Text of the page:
The Evolution of Live Streaming

We’ve come a long way from floppy disks and week-long downloads. There isn’t much left that the internet hasn’t affected. Many people’s lives now revolve around events online and live streaming is vital to that. The ability to watch, read, and listen to whatever you want on demand is still remarkable.

Live streaming has a longer history than many people expect. But go back a few decades and the sheer choice and scale we have today seemed impossible. In 1993, the World Wide Web was just a few years old. The internet had fewer than 10,000 websites and two million computers during that time. Today, there are around two billion sites and 26 billion connected devices.

But 1993 was a special year in the development of live streaming. 24 June saw the first ever live video stream, a music show put on by a band of computer technologists. Severe Tire Damage took up half of the internet’s entire bandwidth to put on their show on what was then called the Mbone. Computer scientists bragged that “four or five” video streams could broadcast at the same time.

The Rolling Stones followed Severe Tire Damage in streaming music a year later. But the next steps soon followed. A baseball game was live streamed in 1995 and four years later, things got more official. Bill Clinton became the first US President to broadcast on the internet. He attended an online town hall in November 1999 with over 50,000 viewers.

But of course, the rate of progress only increased in the new millennium. YouTube launched in February 2005, forever changing the world of live streaming. Its origins aren’t quite as impressive as the platform is now. Its early intentions varied from a type of online dating service to a place to catch up on global news.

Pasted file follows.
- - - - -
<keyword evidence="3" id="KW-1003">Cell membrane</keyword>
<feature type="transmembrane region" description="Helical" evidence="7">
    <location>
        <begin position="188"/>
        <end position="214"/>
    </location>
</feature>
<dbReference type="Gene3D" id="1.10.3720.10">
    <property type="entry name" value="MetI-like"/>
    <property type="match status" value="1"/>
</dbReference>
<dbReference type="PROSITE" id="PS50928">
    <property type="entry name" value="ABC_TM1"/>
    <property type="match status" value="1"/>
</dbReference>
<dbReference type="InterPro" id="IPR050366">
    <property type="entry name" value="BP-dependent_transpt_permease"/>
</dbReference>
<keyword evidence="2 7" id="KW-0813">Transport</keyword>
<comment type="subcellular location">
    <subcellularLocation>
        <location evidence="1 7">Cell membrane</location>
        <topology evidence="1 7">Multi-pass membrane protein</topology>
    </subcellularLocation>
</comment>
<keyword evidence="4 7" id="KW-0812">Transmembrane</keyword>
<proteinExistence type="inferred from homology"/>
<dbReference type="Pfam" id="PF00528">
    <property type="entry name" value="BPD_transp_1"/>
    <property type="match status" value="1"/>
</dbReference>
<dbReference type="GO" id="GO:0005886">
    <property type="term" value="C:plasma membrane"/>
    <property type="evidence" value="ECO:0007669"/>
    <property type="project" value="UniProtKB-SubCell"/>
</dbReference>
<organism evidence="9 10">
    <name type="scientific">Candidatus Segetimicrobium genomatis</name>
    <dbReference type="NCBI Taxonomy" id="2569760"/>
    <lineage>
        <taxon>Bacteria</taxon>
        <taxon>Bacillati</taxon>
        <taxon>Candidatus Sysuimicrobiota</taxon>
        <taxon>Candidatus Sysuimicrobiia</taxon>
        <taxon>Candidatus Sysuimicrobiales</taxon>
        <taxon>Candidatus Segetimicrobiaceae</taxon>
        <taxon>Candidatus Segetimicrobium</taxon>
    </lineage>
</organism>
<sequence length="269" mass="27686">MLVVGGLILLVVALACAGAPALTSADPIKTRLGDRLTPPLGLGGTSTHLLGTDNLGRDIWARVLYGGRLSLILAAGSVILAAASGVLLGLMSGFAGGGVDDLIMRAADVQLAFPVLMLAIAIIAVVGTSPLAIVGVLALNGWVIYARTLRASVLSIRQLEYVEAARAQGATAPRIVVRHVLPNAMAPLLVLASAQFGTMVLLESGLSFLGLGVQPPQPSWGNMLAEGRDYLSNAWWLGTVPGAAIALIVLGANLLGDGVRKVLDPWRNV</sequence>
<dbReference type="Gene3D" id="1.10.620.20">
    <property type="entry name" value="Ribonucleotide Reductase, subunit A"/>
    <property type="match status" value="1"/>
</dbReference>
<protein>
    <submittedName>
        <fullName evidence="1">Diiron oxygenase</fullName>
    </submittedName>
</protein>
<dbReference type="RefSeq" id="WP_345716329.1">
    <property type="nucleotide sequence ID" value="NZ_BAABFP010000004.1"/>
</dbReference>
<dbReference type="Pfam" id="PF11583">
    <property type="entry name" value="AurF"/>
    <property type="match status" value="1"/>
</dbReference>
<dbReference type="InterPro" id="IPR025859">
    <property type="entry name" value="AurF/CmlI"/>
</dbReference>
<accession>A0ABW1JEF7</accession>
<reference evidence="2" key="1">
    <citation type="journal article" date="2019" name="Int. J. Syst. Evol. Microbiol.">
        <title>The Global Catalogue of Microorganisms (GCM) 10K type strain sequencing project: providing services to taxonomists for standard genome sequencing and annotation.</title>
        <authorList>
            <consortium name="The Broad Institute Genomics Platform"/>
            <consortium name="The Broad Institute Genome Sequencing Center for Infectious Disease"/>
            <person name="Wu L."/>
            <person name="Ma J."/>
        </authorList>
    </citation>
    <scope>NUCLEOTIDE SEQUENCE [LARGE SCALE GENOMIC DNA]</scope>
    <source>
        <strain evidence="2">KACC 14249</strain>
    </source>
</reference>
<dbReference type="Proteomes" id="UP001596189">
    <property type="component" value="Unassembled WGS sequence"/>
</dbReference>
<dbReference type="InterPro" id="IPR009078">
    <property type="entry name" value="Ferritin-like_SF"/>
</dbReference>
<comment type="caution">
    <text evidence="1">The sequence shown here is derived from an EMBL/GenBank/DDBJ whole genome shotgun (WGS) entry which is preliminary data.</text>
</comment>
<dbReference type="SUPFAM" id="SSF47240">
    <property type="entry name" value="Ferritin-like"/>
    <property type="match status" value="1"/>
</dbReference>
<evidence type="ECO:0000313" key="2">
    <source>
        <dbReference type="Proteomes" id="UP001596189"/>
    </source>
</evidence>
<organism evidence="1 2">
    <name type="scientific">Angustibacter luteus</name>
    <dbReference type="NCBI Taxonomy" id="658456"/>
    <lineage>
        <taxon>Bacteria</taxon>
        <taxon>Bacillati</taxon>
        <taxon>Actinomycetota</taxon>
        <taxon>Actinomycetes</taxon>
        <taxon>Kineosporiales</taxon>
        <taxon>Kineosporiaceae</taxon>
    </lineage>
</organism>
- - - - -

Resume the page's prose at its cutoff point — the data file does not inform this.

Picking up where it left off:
In April 2005, ‘Me at the zoo’ became the first video uploaded to the platform. The 18-second clip starred the site’s co-founder Jawed Karim commenting on some elephants. Today, users upload over 400 hours’ worth of videos every minute.

The 2008 event ‘YouTube Live’ continued to push the live streaming boundaries. It featured live music and appearances from some of the biggest names around. Stars like Will.i.am and Katy Perry attended alongside many popular YouTubers of the time. The show concluded with a live performance from U2.

But the possibilities for live streaming were starting to fall into ordinary hands. Justin.tv launched around the same time and from that platform, Twitch was born. The idea of random people recording hours of their lives would have been alien a few decades ago. Now, many tune in to watch their favourite streamers every day. The possibilities are endless with streamers doing anything from playing videogames to travelling. Today, Twitch has more peak concurrent viewers than television channels CNN and MSNBC.

But there is so much more to live streaming than video. One of the biggest factors behind the growth of Twitch has been online gaming. Today, players across the world can compete in video games against one another. PC and console gamers thousands of miles away can face off in the same games. But the options are far more varied than traditional console or PC titles. Users can play chess on Lichess or even blackjack at an online casino like Betway. Live streaming has grown alongside online gaming.

But of course, more traditional media forms are crucial to live streaming. Netflix launched in 1998 as an online DVD rental store. In 2007, the company dipped its toes into the world of streaming and that side of the business soon grew. By 2012, Netflix had over 27 million streaming customers and today, that figure is closer to 150 million.

The effects the company – and its rivals – have had on traditional media are massive. Netflix has been creating original content since 2013 and won the Best Picture Oscar in 2019. It’s a similar story in music with industry-changing platforms like Spotify and Tidal. Sport is also being live streamed by millions of viewers every day.

There isn’t much left unaffected by the internet. Live streaming has turned so many industries on their heads. The ability to watch and upload live video and music on demand is a game changer. We’ve come a long way since the 240p Severe Tire Damage concert in 1993. Who knows what possibilities live streaming will create in the next 25 years?

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